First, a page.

Kellie Collis said...

Sounds fabulous! Hope your weekend is going perfectly well! xx

Kristin said...

The hubs loves Kansas City...I can see why!

AB HOME Interiors said...

Who knew! Kansas city sounds fabulous! Great post.
Amanda

Karena said...

Thank you so much for the kind comments! I know you would all love Kansas City!

Toad I love to go to The Kemper and eat in the Cafe Sebastiane restaurant.The Roselle Court on Friday nights at the Nelson-Atkins is also a very romantic spot.

SPLENDEROSA said...

My children's father attended Kemper Military Academy, and always returns to support the school. I've never been to K.City, but you have made me think I should visit. Beautiful post, Karena. xx's

eddieross said...

We will have to check out the Bloch Building the next time we're in town. Thanks for sharing this post!

E+J

Julie@beingRUBY said...

Hi Karena
You've reminded me that it has been a very long time since I visited an art museum.. with the arrival of spring here I may just remedy that soon.. Have a lovely week xxx Julie

Diana Mieczan said...

Hope you had a wonderful weekend my dear...all sounds so nice:)
kisses

Tina Steele Lindsey said...

Have to plan a trip!

Jill said...

That giant shuttlecock is cool...the spider looking piece is creeping me out!

Gramercy Home said...

Great post - the Bloch Building looks amazing. You should be on the tourism board for Kansas City!

Hamptontoes said...

So informative! Now I have an itinerary if my travels in take me to Kansas! Great work.

Coté Provence said...

sounds lovely. Would love to visit one day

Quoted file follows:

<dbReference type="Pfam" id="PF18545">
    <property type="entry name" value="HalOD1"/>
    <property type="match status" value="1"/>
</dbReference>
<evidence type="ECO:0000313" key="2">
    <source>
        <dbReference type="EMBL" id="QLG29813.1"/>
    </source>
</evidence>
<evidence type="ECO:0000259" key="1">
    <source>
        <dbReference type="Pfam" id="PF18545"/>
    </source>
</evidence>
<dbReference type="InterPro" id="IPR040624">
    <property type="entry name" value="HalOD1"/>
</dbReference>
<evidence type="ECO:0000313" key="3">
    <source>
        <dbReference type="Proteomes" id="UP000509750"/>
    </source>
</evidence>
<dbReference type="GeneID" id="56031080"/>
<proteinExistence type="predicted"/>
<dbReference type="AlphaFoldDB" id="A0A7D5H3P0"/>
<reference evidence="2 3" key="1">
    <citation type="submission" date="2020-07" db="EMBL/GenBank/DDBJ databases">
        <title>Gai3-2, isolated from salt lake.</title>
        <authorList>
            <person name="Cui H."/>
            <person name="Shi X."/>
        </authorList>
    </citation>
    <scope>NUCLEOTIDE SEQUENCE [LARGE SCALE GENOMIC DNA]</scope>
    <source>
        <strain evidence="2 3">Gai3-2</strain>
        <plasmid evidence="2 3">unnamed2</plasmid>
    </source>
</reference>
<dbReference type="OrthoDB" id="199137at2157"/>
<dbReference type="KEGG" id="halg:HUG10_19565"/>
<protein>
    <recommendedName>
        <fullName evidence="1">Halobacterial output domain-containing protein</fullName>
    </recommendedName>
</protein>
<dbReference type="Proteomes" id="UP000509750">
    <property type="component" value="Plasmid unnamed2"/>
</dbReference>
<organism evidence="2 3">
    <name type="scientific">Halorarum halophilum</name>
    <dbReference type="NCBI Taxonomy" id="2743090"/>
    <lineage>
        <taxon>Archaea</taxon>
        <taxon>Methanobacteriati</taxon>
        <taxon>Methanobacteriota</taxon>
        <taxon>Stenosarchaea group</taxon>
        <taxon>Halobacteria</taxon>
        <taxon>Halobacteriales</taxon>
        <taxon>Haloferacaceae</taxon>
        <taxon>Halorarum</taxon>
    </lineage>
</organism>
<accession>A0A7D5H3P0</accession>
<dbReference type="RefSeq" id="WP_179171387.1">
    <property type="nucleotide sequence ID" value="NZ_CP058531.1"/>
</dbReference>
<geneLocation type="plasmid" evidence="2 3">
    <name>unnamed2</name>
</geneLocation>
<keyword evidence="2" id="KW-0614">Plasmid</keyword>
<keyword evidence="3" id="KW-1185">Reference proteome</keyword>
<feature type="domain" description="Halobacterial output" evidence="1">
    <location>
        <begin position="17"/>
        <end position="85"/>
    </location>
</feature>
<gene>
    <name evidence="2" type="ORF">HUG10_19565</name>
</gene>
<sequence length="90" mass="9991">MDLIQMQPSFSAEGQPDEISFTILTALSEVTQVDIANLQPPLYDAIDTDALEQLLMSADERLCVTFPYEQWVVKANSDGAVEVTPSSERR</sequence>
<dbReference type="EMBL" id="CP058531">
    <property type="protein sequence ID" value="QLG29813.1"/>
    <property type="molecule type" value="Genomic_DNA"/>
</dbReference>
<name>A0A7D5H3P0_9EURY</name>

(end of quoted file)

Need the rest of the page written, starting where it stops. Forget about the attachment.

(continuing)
Gabby / Gypsy*Diaries said...

I'd love to see the photo exhibits! :D
xxx
http://gypsy-diaries.blogspot.com/

P.S: I'm having the cutest giveaway! Come and check it out! ;)

My Notting Hill said...

You're a great ambassador for Kansas City. I love the huge badminton birdie sculpture!

Len♥reNeverM♥re said...

Wonderful Karena!
Luv that shuttlecock sculpture~wow!

xo

Decoramould said...

I love the giant birdie on the front lawn.

Tonia @Chic Modern Vintage said...

Sounds like I might need to catch a plane. I wish I could sounds fabulous.

Mona Thompson said...

Karen, This sounds wonderful. Thanks for stopping by today. You definitely need to get that paint brush back out again.

24 Corners said...

Karena...now I want to visit Kansas for the museums, they look and sound wonderful. We only have one main museum (SAM) here in Seattle, and a sprinking of smaller ones. It would be wonderful to have access to so many great art & history caretakers.

Thank you for your comment...I'd love to see *your* blog space/studio, contest or no contest! ;)
xo J~

kirstyb said...

thanks for sharing xxx

mise said...

Hello there, and thanks for your graceful comment. This is a stylish place you have here; I look forward to reading!

annechovie said...

Kansas City is quite an artistic town, Great post, Karen. Happy Labor day!

Pia N said...

nice photos, interesting.

Shauna said...

New here! Great blog! Hope you come visit me too...
http://www.trying2staycalm.com/

Connie @ SogniESorrisi said...

What a cool post! So much great info.

Laura Ingalls Gunn said...

What a fantastic post! I just love architecture.

Looks like the French Basketeer post is doing quite well. I have several of my dear friends totes and they are truly most amazing. I shall let someone else have the chance to win this amazing giveaway!

Whatever Dee-Dee wants said...

I haven't ever been to Kansas City but it sounds like there are some great things to see there!

Style Odyssey said...

sounds like lots going on in kansas city in the visual arts- always a good thing. you make me want to visit there, asap!

Punctuation Mark said...

great post... love the background of the architects of these great places!

Your photo on canvas said...

Nice post! I joined canvas prints and had lot of fun and learnt many things about canvas prints.Thank for sharing keep Blogging!!

Cashon&Co said...

that big badmitton thingie is the coolest image in front of that gorgeous building. wow. that's one of those "who thinks to do that?" moments to me. LOVE it.